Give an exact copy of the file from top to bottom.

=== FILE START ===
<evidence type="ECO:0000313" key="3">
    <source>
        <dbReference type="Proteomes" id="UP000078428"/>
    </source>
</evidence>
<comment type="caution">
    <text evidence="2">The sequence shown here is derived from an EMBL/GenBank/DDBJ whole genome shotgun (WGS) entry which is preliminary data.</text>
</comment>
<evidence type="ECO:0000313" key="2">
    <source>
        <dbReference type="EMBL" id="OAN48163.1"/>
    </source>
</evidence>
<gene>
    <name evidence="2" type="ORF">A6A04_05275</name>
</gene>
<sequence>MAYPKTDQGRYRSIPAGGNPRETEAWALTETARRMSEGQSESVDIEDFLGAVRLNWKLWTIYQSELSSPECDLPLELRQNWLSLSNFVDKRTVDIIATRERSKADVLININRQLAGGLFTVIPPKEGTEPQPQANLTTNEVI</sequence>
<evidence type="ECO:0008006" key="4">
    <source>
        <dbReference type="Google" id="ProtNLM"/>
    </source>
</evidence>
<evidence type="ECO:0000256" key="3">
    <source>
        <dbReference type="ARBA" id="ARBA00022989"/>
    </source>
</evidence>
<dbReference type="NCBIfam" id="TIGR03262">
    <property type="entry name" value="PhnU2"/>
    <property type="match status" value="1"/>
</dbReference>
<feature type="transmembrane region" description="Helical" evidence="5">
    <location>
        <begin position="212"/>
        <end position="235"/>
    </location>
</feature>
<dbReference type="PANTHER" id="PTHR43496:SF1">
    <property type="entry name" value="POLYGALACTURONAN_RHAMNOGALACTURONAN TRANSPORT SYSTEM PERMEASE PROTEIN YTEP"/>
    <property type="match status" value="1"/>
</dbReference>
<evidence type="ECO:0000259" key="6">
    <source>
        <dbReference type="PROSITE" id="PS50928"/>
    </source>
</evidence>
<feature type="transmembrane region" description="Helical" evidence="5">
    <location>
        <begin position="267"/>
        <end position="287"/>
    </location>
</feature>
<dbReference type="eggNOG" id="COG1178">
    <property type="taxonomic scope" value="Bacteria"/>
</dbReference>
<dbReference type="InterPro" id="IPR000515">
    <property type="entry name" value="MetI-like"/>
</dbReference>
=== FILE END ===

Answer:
<evidence type="ECO:0000313" key="3">
    <source>
        <dbReference type="Proteomes" id="UP000078428"/>
    </source>
</evidence>
<comment type="caution">
    <text evidence="2">The sequence shown here is derived from an EMBL/GenBank/DDBJ whole genome shotgun (WGS) entry which is preliminary data.</text>
</comment>
<evidence type="ECO:0000313" key="2">
    <source>
        <dbReference type="EMBL" id="OAN48163.1"/>
    </source>
</evidence>
<gene>
    <name evidence="2" type="ORF">A6A04_05275</name>
</gene>
<sequence>MAYPKTDQGRYRSIPAGGNPRETEAWALTETARRMSEGQSESVDIEDFLGAVRLNWKLWTIYQSELSSPECDLPLELRQNWLSLSNFVDKRTVDIIATRERSKADVLININRQLAGGLFTVIPPKEGTEPQPQANLTTNEVI</sequence>
<evidence type="ECO:0008006" key="4">
    <source>
        <dbReference type="Google" id="ProtNLM"/>
    </source>
</evidence>
<evidence type="ECO:0000256" key="3">
    <source>
        <dbReference type="ARBA" id="ARBA00022989"/>
    </source>
</evidence>
<dbReference type="NCBIfam" id="TIGR03262">
    <property type="entry name" value="PhnU2"/>
    <property type="match status" value="1"/>
</dbReference>
<feature type="transmembrane region" description="Helical" evidence="5">
    <location>
        <begin position="212"/>
        <end position="235"/>
    </location>
</feature>
<dbReference type="PANTHER" id="PTHR43496:SF1">
    <property type="entry name" value="POLYGALACTURONAN_RHAMNOGALACTURONAN TRANSPORT SYSTEM PERMEASE PROTEIN YTEP"/>
    <property type="match status" value="1"/>
</dbReference>
<evidence type="ECO:0000259" key="6">
    <source>
        <dbReference type="PROSITE" id="PS50928"/>
    </source>
</evidence>
<feature type="transmembrane region" description="Helical" evidence="5">
    <location>
        <begin position="267"/>
        <end position="287"/>
    </location>
</feature>
<dbReference type="eggNOG" id="COG1178">
    <property type="taxonomic scope" value="Bacteria"/>
</dbReference>
<dbReference type="InterPro" id="IPR000515">
    <property type="entry name" value="MetI-like"/>
</dbReference>